And yet despite the intimacy I formed with Austen’s narrator, she’s third person, disembodied. She remains unknowable, like Austen herself, and I think these are the reasons I thought Jane Austen would be a perfect fit for the world of the AfterNet. I envisioned a Jane I could finally talk to and yet who would always be at a remove.
As to what prompted my creation of the AfterNet, the origins can be traced to several sources: A Christmas Carol by Charles Dickens, specifically the scene where Scrooge sees the souls tortured because they’d lost the ability to interfere for good; Philip José Farmer’s Riverworld series; and Robert Heinlein’s The Moon is a Harsh Mistress, about a sentient computer.
I love how you feel Jane Austen is speaking to you as a sister in all her books! And yes, she does seem to be intimate but unknowable. Speaking of being unknowable, in your book, Jane Austen deals with many “misconceptions and fallacies” about her character and life. But until such a day where we can communicate with the disembodied, much of Jane Austen’s life will remain a mystery. What do you think are some truths and some falsehoods about the real Jane Austen? And what is one mystery about her life that you are dying to know the answer to?
It’s very easy to forget that Jane Austen was a real person. Since her death, she’s been deified or made into a too cunning observer of the political and economic landscape of Regency England or praised past the point I think she would have found comfortable.
As for being the divine Jane or Saint Jane, consider this comment to her sister in a letter: “Mrs Hall of Sherborne was brought to bed yesterday of a dead child, some weeks before she expected, ow[e]ing to a fright. I suppose she happened unawares to look at her husband.” We laugh at it now, but it’s a nervous laugh. I hope I would never make such a joke of anyone, but I suppose it’s the fear that I might that connects me to a very real and not very nice Jane Austen.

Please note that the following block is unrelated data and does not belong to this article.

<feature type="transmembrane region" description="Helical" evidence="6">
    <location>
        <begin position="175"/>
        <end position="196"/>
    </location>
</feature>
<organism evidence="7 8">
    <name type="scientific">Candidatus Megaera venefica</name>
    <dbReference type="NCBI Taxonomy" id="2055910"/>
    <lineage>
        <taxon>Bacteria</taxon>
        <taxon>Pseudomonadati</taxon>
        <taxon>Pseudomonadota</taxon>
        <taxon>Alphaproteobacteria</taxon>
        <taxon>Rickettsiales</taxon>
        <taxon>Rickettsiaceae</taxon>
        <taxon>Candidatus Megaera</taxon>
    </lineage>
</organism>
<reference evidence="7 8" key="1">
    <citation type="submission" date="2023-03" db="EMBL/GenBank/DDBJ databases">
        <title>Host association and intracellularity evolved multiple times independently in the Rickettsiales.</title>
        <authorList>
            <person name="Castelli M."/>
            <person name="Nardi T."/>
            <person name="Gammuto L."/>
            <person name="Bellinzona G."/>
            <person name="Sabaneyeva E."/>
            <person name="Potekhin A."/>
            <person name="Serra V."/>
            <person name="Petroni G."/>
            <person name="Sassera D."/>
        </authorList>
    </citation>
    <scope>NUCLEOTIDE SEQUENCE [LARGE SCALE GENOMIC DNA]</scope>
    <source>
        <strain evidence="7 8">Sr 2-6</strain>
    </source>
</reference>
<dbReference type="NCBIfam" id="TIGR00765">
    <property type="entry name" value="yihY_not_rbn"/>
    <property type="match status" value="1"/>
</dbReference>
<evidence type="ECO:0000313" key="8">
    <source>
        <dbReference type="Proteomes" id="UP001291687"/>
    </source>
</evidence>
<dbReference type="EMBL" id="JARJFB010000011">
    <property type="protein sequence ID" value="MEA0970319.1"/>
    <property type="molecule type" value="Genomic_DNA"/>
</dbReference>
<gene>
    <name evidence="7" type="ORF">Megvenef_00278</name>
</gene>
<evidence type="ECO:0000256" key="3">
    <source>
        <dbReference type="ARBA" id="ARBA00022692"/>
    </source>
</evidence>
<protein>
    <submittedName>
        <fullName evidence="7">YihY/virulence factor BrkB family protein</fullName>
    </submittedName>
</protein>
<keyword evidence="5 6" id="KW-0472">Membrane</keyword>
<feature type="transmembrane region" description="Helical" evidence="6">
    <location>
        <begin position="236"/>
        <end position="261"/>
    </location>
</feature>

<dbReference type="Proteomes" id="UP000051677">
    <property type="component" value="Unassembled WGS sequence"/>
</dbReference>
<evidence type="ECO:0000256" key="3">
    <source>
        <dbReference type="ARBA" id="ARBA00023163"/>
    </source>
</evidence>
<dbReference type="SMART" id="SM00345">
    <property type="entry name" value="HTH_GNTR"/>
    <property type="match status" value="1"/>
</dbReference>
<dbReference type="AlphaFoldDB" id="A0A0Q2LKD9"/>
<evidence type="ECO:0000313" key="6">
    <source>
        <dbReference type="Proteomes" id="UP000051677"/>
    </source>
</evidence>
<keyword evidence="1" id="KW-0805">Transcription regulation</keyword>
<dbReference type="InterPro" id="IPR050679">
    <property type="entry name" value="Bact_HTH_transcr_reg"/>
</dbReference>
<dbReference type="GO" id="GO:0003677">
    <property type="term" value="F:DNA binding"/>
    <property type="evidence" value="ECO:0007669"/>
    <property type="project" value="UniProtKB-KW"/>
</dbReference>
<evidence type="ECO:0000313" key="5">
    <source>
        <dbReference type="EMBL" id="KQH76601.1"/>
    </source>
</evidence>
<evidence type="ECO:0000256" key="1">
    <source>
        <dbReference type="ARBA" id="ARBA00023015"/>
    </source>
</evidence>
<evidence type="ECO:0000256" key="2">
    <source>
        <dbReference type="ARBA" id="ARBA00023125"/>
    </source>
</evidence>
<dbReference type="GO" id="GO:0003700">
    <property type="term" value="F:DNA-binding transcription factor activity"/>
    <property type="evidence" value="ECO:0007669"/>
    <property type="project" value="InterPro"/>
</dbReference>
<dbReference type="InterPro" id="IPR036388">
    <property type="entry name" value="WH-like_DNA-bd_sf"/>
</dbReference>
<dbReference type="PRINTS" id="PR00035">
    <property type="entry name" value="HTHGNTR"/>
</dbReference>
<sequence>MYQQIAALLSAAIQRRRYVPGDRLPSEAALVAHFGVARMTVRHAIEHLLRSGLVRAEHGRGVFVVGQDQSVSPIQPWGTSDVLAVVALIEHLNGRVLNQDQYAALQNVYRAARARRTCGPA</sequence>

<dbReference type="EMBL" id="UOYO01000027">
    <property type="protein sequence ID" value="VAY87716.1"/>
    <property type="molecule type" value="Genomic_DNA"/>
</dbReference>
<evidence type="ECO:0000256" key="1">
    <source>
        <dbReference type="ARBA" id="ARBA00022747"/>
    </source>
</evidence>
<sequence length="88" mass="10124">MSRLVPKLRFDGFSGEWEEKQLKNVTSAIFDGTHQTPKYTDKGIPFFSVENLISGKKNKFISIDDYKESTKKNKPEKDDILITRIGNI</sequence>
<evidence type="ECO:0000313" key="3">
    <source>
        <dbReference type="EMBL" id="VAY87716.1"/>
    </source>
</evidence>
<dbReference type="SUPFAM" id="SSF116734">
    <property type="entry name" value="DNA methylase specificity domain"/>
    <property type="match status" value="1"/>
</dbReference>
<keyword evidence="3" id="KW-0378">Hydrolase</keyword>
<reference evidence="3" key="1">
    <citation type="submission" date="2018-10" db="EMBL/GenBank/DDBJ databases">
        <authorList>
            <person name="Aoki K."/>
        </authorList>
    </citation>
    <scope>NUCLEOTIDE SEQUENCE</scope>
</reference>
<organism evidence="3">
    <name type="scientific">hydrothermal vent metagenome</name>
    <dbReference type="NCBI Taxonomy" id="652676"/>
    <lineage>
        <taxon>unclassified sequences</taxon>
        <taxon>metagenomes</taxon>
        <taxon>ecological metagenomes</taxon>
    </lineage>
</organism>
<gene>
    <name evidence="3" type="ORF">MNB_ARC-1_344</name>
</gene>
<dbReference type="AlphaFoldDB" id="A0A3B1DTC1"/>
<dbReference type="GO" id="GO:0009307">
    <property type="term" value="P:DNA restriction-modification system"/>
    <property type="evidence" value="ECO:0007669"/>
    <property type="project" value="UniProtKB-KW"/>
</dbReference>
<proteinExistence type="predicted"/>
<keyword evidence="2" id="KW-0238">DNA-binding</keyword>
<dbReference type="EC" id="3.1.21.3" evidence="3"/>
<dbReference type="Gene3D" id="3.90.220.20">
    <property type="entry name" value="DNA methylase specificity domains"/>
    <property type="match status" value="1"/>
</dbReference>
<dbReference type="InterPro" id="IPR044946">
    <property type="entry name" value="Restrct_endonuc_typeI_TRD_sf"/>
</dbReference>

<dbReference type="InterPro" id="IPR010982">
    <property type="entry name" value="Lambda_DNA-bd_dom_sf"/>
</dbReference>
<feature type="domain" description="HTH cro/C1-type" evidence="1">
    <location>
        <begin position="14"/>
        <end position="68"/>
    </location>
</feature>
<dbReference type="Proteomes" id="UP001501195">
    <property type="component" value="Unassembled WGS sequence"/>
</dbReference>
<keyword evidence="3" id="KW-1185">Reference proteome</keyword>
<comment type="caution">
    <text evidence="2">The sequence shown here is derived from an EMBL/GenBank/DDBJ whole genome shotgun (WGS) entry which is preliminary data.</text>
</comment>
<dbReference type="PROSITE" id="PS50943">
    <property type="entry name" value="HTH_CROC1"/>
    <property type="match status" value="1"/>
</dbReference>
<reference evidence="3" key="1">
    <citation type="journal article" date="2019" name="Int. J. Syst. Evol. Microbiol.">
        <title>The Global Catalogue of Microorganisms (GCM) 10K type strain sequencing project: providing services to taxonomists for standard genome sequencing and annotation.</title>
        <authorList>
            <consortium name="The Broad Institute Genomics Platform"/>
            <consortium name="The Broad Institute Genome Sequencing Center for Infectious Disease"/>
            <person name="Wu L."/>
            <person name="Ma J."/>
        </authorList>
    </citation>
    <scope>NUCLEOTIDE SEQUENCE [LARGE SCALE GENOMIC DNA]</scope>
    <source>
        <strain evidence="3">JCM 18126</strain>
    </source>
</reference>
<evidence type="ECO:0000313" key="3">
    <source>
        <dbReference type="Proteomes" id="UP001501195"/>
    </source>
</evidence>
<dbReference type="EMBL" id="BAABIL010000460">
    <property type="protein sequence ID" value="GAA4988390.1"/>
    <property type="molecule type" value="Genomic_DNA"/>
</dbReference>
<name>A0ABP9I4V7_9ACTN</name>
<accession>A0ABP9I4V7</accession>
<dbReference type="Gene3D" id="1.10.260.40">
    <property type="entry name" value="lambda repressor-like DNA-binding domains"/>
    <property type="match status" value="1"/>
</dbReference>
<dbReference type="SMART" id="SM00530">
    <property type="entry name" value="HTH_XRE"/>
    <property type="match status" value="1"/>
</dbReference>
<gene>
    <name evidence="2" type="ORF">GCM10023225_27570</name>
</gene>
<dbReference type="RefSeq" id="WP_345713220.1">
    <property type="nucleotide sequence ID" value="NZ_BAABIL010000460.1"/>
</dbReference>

As to my second point: although I do think Austen was an intelligent observer of her times, it’s interesting how the lens of history alters our perception. Consider this—you might despair of a friend who knows too much about Miley Cyrus or who can spout the latest meme or who keeps sending you cat videos. And you might also dismiss as shallow an author who based her heroine on a popular movie star.
At the recent JASNA AGM, however, Jocelyn Harris argued in her talk, Introducing Elizabeth Bennet, that Austen may have based her portrayal of Lizzie on Dorothea Jordan, an actress and the mistress of the Duke of Clarence—in other words, a celebrity. Now if this is true, it doesn’t make Austen any less a keen observer of her times, it just makes me realize we’re all keen observers of our own times.
And now to my last point, that Austen has been praised past the point she would find comfortable. Calling her a genius or second only to Shakespeare is certainly justifiable, but my opinion of Austen, and how I tried to portray her, is that she’d laugh at such praise.
I like to think of her as a craftswoman, meticulously honing her skill, suffering her disappointments and prevailing because she did not give up. Although the manuscript for Pride and Prejudice has not survived, I like to think that toward the end of Chapter 1 of Volume III, she first wrote “Yet her aunt moved slowly …” scratched that out, wrote “Yet her aunt moved apace …” and scratched that out before finally writing “Yet time and her aunt moved slowly—and her patience and her ideas were nearly worn out before the tête-à-tête was over.” I can see her sit back and chuckle, taking pure delight in crafting that sentence. Every author has had the same experience, and recognizing that makes her a real person to me.